US & Canada

Suspect's father says New York bomb plot charge 'false'

Quazi Mohammad Ahsanullah holds a portrait of his son in Dhaka, Bangladesh 18 October 2012
Image caption Quazi Nafis' father believes his son is innocent

The father of a Bangladeshi man accused of plotting an attack at the New York Federal Reserve has told the BBC the allegations are "totally false".

Speaking from his home in Bangladesh, Quazi Mohammad Ahsanullah said his son was "totally innocent".

Quazi Mohammad Rezwanul Ahsan Nafis, 21, was arrested after he allegedly attempted to detonate what he thought was a 1,000lb (454kg) bomb.

There was no public threat, officials said, as he had been closely watched.

Mr Nafis arrived in the US on a student visa in January, purporting to be studying in Missouri, authorities said.


He was charged on Wednesday with attempting to use a weapon of mass destruction and plotting to provide material support to al-Qaeda.

Speaking to the BBC's Anbarasan Ethirajan in Bangladeshi capital Dhaka, the suspect's father said he had been told about his son's arrest earlier on Thursday.

"He is completely innocent. He went to the United States only to study. Not to do any kind of activity. He is my only son," Mr Ahsanullah said, adding that Mr Nafis was very shy.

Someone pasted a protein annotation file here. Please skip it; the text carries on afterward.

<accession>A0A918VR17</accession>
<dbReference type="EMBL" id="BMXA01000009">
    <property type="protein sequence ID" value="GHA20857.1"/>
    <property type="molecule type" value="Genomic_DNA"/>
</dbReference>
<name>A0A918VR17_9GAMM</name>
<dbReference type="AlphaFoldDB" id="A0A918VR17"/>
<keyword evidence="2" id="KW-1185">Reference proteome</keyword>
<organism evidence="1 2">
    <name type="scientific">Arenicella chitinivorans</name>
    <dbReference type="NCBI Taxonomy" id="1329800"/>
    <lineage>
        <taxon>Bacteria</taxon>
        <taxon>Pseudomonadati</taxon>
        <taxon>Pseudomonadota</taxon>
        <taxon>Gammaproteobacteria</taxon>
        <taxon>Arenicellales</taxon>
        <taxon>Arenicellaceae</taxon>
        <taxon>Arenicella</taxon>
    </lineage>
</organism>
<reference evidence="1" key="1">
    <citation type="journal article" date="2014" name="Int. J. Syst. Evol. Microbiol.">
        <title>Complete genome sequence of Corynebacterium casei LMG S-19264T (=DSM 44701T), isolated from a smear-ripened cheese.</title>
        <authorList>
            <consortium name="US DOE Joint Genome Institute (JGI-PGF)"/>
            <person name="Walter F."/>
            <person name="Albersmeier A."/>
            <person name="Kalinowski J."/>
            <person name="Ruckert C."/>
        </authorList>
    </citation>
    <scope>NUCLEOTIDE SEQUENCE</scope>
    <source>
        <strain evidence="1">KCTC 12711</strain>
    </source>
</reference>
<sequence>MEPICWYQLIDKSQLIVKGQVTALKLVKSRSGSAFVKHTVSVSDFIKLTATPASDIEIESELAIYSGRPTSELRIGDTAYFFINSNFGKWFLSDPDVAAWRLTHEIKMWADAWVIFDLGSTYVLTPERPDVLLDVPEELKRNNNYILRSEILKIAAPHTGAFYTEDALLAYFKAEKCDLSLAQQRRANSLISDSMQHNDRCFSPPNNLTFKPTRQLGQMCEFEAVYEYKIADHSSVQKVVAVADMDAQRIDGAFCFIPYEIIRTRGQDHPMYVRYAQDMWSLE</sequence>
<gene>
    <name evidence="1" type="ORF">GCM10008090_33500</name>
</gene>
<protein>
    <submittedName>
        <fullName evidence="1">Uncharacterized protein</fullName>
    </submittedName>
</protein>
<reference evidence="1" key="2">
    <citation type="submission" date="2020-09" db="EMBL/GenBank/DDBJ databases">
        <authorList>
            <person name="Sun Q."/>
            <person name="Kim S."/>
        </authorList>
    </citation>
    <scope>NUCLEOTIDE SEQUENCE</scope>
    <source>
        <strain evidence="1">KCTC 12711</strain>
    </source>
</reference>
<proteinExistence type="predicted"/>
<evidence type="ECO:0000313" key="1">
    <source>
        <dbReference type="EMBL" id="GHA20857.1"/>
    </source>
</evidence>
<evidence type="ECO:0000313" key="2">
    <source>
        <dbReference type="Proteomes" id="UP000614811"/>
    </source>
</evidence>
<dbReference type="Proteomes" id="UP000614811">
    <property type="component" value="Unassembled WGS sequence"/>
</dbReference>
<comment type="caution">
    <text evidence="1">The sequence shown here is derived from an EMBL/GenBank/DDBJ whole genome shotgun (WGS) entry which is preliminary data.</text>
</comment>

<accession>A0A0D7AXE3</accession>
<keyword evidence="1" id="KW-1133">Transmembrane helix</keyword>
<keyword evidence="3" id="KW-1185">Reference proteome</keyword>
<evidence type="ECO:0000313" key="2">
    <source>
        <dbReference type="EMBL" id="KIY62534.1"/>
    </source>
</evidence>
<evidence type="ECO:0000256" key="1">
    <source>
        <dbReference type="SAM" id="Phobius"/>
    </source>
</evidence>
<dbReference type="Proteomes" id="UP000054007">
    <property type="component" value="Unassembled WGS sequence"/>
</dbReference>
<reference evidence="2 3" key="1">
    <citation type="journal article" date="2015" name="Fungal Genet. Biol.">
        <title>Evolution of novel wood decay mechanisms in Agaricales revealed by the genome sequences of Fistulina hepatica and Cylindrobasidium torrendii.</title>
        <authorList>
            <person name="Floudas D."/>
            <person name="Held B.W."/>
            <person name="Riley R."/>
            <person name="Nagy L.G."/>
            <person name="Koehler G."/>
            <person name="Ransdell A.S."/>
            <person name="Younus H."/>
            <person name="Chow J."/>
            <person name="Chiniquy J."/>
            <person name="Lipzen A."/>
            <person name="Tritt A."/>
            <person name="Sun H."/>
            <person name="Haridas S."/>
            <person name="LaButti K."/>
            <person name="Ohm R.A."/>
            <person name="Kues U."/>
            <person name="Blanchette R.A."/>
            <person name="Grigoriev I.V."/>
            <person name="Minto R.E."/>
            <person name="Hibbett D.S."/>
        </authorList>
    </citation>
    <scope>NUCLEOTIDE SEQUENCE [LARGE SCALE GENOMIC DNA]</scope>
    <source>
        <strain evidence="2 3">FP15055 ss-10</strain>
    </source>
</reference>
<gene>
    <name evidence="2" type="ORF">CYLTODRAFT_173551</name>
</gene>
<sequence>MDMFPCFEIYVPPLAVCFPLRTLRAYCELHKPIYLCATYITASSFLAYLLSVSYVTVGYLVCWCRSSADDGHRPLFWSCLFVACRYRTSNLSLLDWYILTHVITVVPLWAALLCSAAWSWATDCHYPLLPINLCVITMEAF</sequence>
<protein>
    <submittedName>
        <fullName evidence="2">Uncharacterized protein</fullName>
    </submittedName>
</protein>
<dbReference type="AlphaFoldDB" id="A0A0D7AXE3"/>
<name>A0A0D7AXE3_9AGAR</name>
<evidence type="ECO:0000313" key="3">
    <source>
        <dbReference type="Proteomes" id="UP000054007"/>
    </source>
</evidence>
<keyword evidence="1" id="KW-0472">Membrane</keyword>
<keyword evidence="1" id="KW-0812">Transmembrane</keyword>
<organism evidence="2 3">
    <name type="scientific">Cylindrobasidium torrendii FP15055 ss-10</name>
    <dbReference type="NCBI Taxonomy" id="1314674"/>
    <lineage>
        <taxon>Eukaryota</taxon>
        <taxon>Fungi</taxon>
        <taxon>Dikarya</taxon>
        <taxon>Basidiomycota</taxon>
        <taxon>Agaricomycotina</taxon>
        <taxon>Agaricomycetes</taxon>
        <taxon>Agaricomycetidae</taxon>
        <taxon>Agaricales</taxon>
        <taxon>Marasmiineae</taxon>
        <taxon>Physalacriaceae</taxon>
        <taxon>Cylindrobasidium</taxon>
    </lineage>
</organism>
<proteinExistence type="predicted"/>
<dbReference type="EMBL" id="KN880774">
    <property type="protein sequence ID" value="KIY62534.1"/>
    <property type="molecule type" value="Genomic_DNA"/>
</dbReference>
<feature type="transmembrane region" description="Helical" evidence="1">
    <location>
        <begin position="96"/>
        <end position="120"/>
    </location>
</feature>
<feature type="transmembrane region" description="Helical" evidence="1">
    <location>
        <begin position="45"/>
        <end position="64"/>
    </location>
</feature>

Breaking down repeatedly as he spoke to our correspondent, Mr Ahsanullah said his son had spoken to his mother almost every day over Skype.

"I am 100% sure that he had no contact with anybody. He has been victimised.

"I haven't had any contact with my son since yesterday. I am trying to contact. I don't know how to do it. I am now requesting the Bangladeshi government to bring my innocent son back to the country."

According to a complaint filed in New York, Mr Nafis sought out people to help him with the attack - one of those he contacted turned out to be an FBI source.

Media playback is unsupported on your device
Media captionNew York police chief Ray Kelly: "This individual came here for the purpose of a terrorist act"

Mr Nafis was placed under surveillance, and the undercover FBI agent sold him 20 bags of what he said were 50lb of explosives. The suspect then bought and assembled detonators and timing devices.

The arrest is the latest in a series of so-called sting operations run by the FBI and anti-terror authorities in the US.

The head of the New York Police Department said the incident was likely to put the Federal Reserve building on the police department's list of "iconic targets".

The building, housing a branch of the US central bank, is located in downtown Manhattan in New York City, just a few blocks from the World Trade Center complex in the city's financial district.

More on this story